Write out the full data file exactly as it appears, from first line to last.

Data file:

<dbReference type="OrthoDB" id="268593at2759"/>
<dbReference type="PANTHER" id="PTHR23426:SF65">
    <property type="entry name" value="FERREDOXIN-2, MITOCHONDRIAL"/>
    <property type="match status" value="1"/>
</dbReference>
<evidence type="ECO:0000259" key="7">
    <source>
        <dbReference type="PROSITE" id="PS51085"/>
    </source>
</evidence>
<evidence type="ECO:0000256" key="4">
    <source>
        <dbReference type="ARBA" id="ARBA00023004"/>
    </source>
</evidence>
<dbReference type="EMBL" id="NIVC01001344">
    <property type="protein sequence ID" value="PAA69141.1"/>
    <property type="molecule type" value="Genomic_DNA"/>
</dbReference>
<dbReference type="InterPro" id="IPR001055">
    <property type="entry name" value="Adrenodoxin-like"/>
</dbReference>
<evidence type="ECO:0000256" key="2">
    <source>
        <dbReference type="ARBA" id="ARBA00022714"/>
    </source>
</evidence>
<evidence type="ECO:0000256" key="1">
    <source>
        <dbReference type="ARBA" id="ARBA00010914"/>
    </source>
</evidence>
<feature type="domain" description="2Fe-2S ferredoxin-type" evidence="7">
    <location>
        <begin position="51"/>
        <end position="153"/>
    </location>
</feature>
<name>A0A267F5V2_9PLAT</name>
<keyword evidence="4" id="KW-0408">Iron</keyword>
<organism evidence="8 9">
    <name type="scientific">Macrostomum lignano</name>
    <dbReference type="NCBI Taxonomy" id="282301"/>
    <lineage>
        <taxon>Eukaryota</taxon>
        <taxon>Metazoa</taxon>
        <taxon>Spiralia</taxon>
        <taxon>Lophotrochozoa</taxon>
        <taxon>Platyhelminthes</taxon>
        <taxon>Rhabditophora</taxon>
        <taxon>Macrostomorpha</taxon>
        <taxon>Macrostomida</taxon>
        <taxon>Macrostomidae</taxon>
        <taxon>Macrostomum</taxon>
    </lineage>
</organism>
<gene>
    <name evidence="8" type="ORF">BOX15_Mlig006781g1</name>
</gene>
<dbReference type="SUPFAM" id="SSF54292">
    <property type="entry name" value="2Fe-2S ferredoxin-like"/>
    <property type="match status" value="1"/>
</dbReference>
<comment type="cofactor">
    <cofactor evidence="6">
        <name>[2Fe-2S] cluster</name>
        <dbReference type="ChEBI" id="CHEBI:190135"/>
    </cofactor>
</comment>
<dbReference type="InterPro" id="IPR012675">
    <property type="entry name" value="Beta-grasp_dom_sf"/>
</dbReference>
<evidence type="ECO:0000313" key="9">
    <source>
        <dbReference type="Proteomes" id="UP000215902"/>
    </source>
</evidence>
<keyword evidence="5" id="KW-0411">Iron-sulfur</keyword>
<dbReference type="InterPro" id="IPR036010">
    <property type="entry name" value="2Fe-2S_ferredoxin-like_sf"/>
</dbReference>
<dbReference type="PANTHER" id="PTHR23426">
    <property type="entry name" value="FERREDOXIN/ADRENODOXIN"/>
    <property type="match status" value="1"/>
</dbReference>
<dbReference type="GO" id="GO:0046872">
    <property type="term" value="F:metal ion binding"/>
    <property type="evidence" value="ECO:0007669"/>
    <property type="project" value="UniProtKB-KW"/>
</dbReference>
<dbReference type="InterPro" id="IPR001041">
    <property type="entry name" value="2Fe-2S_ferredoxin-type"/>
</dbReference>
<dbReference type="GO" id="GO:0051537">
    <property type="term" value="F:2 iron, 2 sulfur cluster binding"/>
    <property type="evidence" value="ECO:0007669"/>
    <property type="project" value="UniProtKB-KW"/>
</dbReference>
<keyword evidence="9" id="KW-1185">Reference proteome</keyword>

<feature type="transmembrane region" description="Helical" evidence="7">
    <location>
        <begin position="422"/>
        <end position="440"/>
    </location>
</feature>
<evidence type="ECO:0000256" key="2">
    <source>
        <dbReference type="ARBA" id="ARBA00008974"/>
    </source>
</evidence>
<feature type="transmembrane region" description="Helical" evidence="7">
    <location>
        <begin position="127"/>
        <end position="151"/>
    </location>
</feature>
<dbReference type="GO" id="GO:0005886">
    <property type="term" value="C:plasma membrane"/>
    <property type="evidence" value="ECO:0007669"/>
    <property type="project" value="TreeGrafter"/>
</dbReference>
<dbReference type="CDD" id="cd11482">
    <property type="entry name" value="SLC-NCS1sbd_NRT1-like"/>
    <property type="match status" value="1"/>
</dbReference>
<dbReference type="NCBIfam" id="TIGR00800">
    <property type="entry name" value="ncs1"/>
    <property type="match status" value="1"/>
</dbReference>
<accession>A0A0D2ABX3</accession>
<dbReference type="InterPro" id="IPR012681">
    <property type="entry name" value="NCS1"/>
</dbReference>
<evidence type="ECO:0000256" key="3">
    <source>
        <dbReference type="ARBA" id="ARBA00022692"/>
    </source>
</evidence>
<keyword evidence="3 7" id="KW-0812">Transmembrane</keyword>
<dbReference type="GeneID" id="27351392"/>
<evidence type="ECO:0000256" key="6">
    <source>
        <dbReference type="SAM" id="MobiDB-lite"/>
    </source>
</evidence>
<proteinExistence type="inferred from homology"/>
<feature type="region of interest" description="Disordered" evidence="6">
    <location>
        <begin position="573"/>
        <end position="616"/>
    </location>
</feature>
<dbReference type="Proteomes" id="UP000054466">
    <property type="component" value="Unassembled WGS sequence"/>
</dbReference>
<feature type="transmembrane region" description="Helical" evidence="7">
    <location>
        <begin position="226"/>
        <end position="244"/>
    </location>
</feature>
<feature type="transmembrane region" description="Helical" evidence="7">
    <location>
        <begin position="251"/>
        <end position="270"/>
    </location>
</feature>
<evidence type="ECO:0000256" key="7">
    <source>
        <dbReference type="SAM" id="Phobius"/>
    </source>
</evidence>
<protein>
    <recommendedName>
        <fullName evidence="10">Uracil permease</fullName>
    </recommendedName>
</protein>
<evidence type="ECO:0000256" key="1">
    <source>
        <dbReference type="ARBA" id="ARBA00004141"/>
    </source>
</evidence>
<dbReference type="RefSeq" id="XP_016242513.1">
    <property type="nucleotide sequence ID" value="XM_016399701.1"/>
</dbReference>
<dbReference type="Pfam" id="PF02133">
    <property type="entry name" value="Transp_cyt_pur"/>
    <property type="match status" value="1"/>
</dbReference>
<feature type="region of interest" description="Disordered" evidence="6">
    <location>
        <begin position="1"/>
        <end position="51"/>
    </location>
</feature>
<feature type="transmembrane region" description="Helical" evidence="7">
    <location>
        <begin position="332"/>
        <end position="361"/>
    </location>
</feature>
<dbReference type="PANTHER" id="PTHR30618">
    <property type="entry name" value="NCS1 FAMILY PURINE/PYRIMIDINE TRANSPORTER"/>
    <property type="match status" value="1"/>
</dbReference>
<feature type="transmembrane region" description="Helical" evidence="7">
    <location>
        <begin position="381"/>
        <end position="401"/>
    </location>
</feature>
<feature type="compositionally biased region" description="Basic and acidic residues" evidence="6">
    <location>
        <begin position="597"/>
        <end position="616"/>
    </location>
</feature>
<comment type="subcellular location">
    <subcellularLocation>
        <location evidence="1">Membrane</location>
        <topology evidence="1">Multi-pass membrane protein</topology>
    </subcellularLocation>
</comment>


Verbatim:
<dbReference type="OrthoDB" id="268593at2759"/>
<dbReference type="PANTHER" id="PTHR23426:SF65">
    <property type="entry name" value="FERREDOXIN-2, MITOCHONDRIAL"/>
    <property type="match status" value="1"/>
</dbReference>
<evidence type="ECO:0000259" key="7">
    <source>
        <dbReference type="PROSITE" id="PS51085"/>
    </source>
</evidence>
<evidence type="ECO:0000256" key="4">
    <source>
        <dbReference type="ARBA" id="ARBA00023004"/>
    </source>
</evidence>
<dbReference type="EMBL" id="NIVC01001344">
    <property type="protein sequence ID" value="PAA69141.1"/>
    <property type="molecule type" value="Genomic_DNA"/>
</dbReference>
<dbReference type="InterPro" id="IPR001055">
    <property type="entry name" value="Adrenodoxin-like"/>
</dbReference>
<evidence type="ECO:0000256" key="2">
    <source>
        <dbReference type="ARBA" id="ARBA00022714"/>
    </source>
</evidence>
<evidence type="ECO:0000256" key="1">
    <source>
        <dbReference type="ARBA" id="ARBA00010914"/>
    </source>
</evidence>
<feature type="domain" description="2Fe-2S ferredoxin-type" evidence="7">
    <location>
        <begin position="51"/>
        <end position="153"/>
    </location>
</feature>
<name>A0A267F5V2_9PLAT</name>
<keyword evidence="4" id="KW-0408">Iron</keyword>
<organism evidence="8 9">
    <name type="scientific">Macrostomum lignano</name>
    <dbReference type="NCBI Taxonomy" id="282301"/>
    <lineage>
        <taxon>Eukaryota</taxon>
        <taxon>Metazoa</taxon>
        <taxon>Spiralia</taxon>
        <taxon>Lophotrochozoa</taxon>
        <taxon>Platyhelminthes</taxon>
        <taxon>Rhabditophora</taxon>
        <taxon>Macrostomorpha</taxon>
        <taxon>Macrostomida</taxon>
        <taxon>Macrostomidae</taxon>
        <taxon>Macrostomum</taxon>
    </lineage>
</organism>
<gene>
    <name evidence="8" type="ORF">BOX15_Mlig006781g1</name>
</gene>
<dbReference type="SUPFAM" id="SSF54292">
    <property type="entry name" value="2Fe-2S ferredoxin-like"/>
    <property type="match status" value="1"/>
</dbReference>
<comment type="cofactor">
    <cofactor evidence="6">
        <name>[2Fe-2S] cluster</name>
        <dbReference type="ChEBI" id="CHEBI:190135"/>
    </cofactor>
</comment>
<dbReference type="InterPro" id="IPR012675">
    <property type="entry name" value="Beta-grasp_dom_sf"/>
</dbReference>
<evidence type="ECO:0000313" key="9">
    <source>
        <dbReference type="Proteomes" id="UP000215902"/>
    </source>
</evidence>
<keyword evidence="5" id="KW-0411">Iron-sulfur</keyword>
<dbReference type="InterPro" id="IPR036010">
    <property type="entry name" value="2Fe-2S_ferredoxin-like_sf"/>
</dbReference>
<dbReference type="PANTHER" id="PTHR23426">
    <property type="entry name" value="FERREDOXIN/ADRENODOXIN"/>
    <property type="match status" value="1"/>
</dbReference>
<dbReference type="GO" id="GO:0046872">
    <property type="term" value="F:metal ion binding"/>
    <property type="evidence" value="ECO:0007669"/>
    <property type="project" value="UniProtKB-KW"/>
</dbReference>
<dbReference type="InterPro" id="IPR001041">
    <property type="entry name" value="2Fe-2S_ferredoxin-type"/>
</dbReference>
<dbReference type="GO" id="GO:0051537">
    <property type="term" value="F:2 iron, 2 sulfur cluster binding"/>
    <property type="evidence" value="ECO:0007669"/>
    <property type="project" value="UniProtKB-KW"/>
</dbReference>
<keyword evidence="9" id="KW-1185">Reference proteome</keyword>

<feature type="transmembrane region" description="Helical" evidence="7">
    <location>
        <begin position="422"/>
        <end position="440"/>
    </location>
</feature>
<evidence type="ECO:0000256" key="2">
    <source>
        <dbReference type="ARBA" id="ARBA00008974"/>
    </source>
</evidence>
<feature type="transmembrane region" description="Helical" evidence="7">
    <location>
        <begin position="127"/>
        <end position="151"/>
    </location>
</feature>
<dbReference type="GO" id="GO:0005886">
    <property type="term" value="C:plasma membrane"/>
    <property type="evidence" value="ECO:0007669"/>
    <property type="project" value="TreeGrafter"/>
</dbReference>
<dbReference type="CDD" id="cd11482">
    <property type="entry name" value="SLC-NCS1sbd_NRT1-like"/>
    <property type="match status" value="1"/>
</dbReference>
<dbReference type="NCBIfam" id="TIGR00800">
    <property type="entry name" value="ncs1"/>
    <property type="match status" value="1"/>
</dbReference>
<accession>A0A0D2ABX3</accession>
<dbReference type="InterPro" id="IPR012681">
    <property type="entry name" value="NCS1"/>
</dbReference>
<evidence type="ECO:0000256" key="3">
    <source>
        <dbReference type="ARBA" id="ARBA00022692"/>
    </source>
</evidence>
<keyword evidence="3 7" id="KW-0812">Transmembrane</keyword>
<dbReference type="GeneID" id="27351392"/>
<evidence type="ECO:0000256" key="6">
    <source>
        <dbReference type="SAM" id="MobiDB-lite"/>
    </source>
</evidence>
<proteinExistence type="inferred from homology"/>
<feature type="region of interest" description="Disordered" evidence="6">
    <location>
        <begin position="573"/>
        <end position="616"/>
    </location>
</feature>
<dbReference type="Proteomes" id="UP000054466">
    <property type="component" value="Unassembled WGS sequence"/>
</dbReference>
<feature type="transmembrane region" description="Helical" evidence="7">
    <location>
        <begin position="226"/>
        <end position="244"/>
    </location>
</feature>
<feature type="transmembrane region" description="Helical" evidence="7">
    <location>
        <begin position="251"/>
        <end position="270"/>
    </location>
</feature>
<evidence type="ECO:0000256" key="7">
    <source>
        <dbReference type="SAM" id="Phobius"/>
    </source>
</evidence>
<protein>
    <recommendedName>
        <fullName evidence="10">Uracil permease</fullName>
    </recommendedName>
</protein>
<evidence type="ECO:0000256" key="1">
    <source>
        <dbReference type="ARBA" id="ARBA00004141"/>
    </source>
</evidence>
<dbReference type="RefSeq" id="XP_016242513.1">
    <property type="nucleotide sequence ID" value="XM_016399701.1"/>
</dbReference>
<dbReference type="Pfam" id="PF02133">
    <property type="entry name" value="Transp_cyt_pur"/>
    <property type="match status" value="1"/>
</dbReference>
<feature type="region of interest" description="Disordered" evidence="6">
    <location>
        <begin position="1"/>
        <end position="51"/>
    </location>
</feature>
<feature type="transmembrane region" description="Helical" evidence="7">
    <location>
        <begin position="332"/>
        <end position="361"/>
    </location>
</feature>
<dbReference type="PANTHER" id="PTHR30618">
    <property type="entry name" value="NCS1 FAMILY PURINE/PYRIMIDINE TRANSPORTER"/>
    <property type="match status" value="1"/>
</dbReference>
<feature type="transmembrane region" description="Helical" evidence="7">
    <location>
        <begin position="381"/>
        <end position="401"/>
    </location>
</feature>
<feature type="compositionally biased region" description="Basic and acidic residues" evidence="6">
    <location>
        <begin position="597"/>
        <end position="616"/>
    </location>
</feature>
<comment type="subcellular location">
    <subcellularLocation>
        <location evidence="1">Membrane</location>
        <topology evidence="1">Multi-pass membrane protein</topology>
    </subcellularLocation>
</comment>